printf("%s:  %s %s\n", name, out, datatype);
    	}
    	return 0;
    }
    
    
    /*************************************************************
    	IMPLEMENTATIONS
    *************************************************************/
    
    int gettoken(void)	/* returns next token */
    {
    	int	c, getch(void);	/* getch:  get a (possibly pushed back) character */
    	void	ungetch(int);	/* ungetch:  push character back on input */
    				/* functions from K&R, 2nd ed., ch 4.3, p. 79 */
    				/* reproduced at bottom of page */
    	char	*p = token;
    
    	while ( (c=getch())==' ' || c=='\t' )	/* skip white space */
    		;
    	if ( c=='(' ) {
    		if ( (c=getch())==')' ) {
    			strcpy(token, "()");
    			return tokentype = PARENS;
    		}
    		else {
    			ungetch(c);
    			return tokentype = '(';
    		}
    	}
    	else if ( c=='[' ) {
    		for(*p++ = c; (*p++ = getch()) != ']'; );  
    		*p = '\0';				   
    		return tokentype = BRACKETS;
    	}
    	else if ( isalpha(c) ) {
    		for (*p++ = c; isalnum(c=getch()); ) *p++ = c;  
    		*p = '\0';					
    		return tokentype = NAME;
    	}
    	else
    		return tokentype = c;
    }
    
    
    
    void dcl(void)		/* parse a declarator */
    {
    	int	ns;	/* number of stars */
    
    	for (ns=0; gettoken()=='*'; ) ns++;	/* count *'s */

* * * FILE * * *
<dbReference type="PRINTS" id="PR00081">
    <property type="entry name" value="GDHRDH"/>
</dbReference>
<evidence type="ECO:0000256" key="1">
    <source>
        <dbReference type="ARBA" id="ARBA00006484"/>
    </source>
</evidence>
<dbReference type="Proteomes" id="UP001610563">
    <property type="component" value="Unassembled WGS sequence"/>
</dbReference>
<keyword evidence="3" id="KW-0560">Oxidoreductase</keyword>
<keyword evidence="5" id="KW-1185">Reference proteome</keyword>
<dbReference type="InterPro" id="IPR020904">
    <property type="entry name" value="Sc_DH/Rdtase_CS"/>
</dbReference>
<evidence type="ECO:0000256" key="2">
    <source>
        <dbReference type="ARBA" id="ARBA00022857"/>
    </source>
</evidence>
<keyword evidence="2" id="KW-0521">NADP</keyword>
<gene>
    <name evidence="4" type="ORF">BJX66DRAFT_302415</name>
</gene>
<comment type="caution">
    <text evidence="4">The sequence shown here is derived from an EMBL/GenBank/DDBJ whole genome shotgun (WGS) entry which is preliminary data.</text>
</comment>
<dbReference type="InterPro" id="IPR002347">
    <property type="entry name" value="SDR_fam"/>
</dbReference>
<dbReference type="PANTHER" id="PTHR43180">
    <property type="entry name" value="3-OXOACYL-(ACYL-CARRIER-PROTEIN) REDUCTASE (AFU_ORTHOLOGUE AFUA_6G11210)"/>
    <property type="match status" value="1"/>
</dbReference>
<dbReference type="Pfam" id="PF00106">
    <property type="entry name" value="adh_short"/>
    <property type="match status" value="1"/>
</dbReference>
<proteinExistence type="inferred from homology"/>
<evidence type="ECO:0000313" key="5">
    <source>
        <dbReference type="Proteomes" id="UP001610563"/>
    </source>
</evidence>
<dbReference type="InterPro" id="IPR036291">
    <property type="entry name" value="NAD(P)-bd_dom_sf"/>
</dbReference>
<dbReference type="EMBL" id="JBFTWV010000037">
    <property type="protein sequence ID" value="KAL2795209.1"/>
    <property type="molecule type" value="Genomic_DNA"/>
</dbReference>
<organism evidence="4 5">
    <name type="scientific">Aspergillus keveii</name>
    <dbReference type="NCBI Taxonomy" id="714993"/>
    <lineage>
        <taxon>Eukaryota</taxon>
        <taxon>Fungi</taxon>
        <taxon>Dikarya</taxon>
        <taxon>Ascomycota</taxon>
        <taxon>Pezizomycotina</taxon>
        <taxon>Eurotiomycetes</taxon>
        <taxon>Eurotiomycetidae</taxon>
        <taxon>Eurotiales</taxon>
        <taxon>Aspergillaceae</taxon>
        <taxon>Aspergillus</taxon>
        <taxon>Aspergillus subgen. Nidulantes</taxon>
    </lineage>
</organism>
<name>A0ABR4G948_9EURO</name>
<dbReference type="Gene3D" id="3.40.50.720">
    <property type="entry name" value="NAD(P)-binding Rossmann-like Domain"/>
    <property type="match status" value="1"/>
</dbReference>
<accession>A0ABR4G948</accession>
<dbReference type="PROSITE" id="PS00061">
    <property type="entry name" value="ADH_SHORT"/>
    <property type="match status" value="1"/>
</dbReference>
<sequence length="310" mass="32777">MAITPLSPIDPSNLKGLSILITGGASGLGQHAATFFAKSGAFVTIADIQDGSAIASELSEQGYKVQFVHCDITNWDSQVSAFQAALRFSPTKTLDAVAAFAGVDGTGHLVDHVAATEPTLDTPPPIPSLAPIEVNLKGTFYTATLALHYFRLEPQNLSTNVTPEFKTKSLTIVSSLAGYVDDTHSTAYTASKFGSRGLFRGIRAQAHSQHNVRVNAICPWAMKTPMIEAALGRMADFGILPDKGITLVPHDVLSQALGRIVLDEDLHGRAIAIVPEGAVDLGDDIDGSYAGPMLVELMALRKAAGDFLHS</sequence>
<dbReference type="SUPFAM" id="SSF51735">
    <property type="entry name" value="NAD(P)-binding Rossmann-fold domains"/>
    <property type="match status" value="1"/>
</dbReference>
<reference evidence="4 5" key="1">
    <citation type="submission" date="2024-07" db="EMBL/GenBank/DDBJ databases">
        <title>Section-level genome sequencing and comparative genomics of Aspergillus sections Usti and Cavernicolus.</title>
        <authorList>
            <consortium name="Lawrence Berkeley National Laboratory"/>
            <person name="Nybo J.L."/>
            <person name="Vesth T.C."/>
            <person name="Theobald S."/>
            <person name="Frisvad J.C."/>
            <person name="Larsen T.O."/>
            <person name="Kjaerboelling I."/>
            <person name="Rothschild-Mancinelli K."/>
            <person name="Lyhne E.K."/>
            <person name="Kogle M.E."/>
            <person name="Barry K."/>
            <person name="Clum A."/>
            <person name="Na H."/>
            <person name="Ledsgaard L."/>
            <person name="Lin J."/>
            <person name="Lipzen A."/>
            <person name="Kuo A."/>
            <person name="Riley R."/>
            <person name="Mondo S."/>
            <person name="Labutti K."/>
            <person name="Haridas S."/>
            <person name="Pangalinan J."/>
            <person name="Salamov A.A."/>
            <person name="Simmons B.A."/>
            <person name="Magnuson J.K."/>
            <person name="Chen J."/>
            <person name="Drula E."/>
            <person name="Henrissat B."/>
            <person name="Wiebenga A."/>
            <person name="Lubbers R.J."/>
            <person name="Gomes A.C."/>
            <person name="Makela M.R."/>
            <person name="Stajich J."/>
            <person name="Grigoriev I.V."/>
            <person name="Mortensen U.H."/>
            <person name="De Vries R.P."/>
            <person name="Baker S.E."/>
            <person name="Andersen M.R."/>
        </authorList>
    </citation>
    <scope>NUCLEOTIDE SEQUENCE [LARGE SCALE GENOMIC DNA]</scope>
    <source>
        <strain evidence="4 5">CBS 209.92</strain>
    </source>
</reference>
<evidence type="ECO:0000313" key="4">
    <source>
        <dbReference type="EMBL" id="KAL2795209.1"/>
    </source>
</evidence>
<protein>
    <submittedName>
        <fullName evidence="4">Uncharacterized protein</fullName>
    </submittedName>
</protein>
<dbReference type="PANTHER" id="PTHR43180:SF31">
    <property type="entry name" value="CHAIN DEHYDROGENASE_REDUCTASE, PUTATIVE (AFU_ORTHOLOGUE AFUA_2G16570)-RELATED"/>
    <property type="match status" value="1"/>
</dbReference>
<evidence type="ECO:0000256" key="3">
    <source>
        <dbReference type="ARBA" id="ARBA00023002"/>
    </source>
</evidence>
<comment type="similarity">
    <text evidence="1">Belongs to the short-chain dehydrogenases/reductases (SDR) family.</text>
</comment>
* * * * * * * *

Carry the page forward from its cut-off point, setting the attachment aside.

dirdcl();
    	while (ns-- > 0) strcat(out, " pointer to");
    }
    
    
    void dirdcl(void)	/* parse a direct declarator */
    {
    	int	type;
    
    	if ( tokentype=='(' ) {		/* ( dcl ) */
    		dcl();
    		if ( tokentype != ')' ) printf("error:  missing )\n");
    	}
    	else if (tokentype == NAME)	/* variable name */
    		strcpy(name, token);
    	else
    		printf("error:  expected name or (dcl)\n");
    
    	while( (type=gettoken())==PARENS || type==BRACKETS) 
    		if (type==PARENS)
    			strcat(out, " function returning");
    		else {
    			strcat(out, " array");
    			strcat(out, token);
    			strcat(out, " of");
    		}
    }
    
    
    
    
    
    /************************************************************************
    	definitions of getch and ungetch, K&R 2nd ed., ch 4.3, p79.
    ************************************************************************/
    
    #define BUFSIZE 100
    
    char  buf[BUFSIZE];	/* buffer for ungetch */
    int   bufp = 0;		/* next free position in buf */
    
    int getch(void)		/* get a (possibly pushed back) character */
    {
    	return (bufp > 0)  ?  buf[--bufp]  :  getchar();
    }
    
    void ungetch(int c)	/* pretend to push character back on input */
    {
    	if (bufp >= BUFSIZE) printf("ungetch:  too many characters\n");
    	else buf[bufp++] = c;
    }

  2. #2
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    In gettoken():

    Code:
      else if ( isalpha(c) ) {
        for (*p++ = c; isalnum(c=getch()); ) 
          *p++ = c;  
        *p = '\0';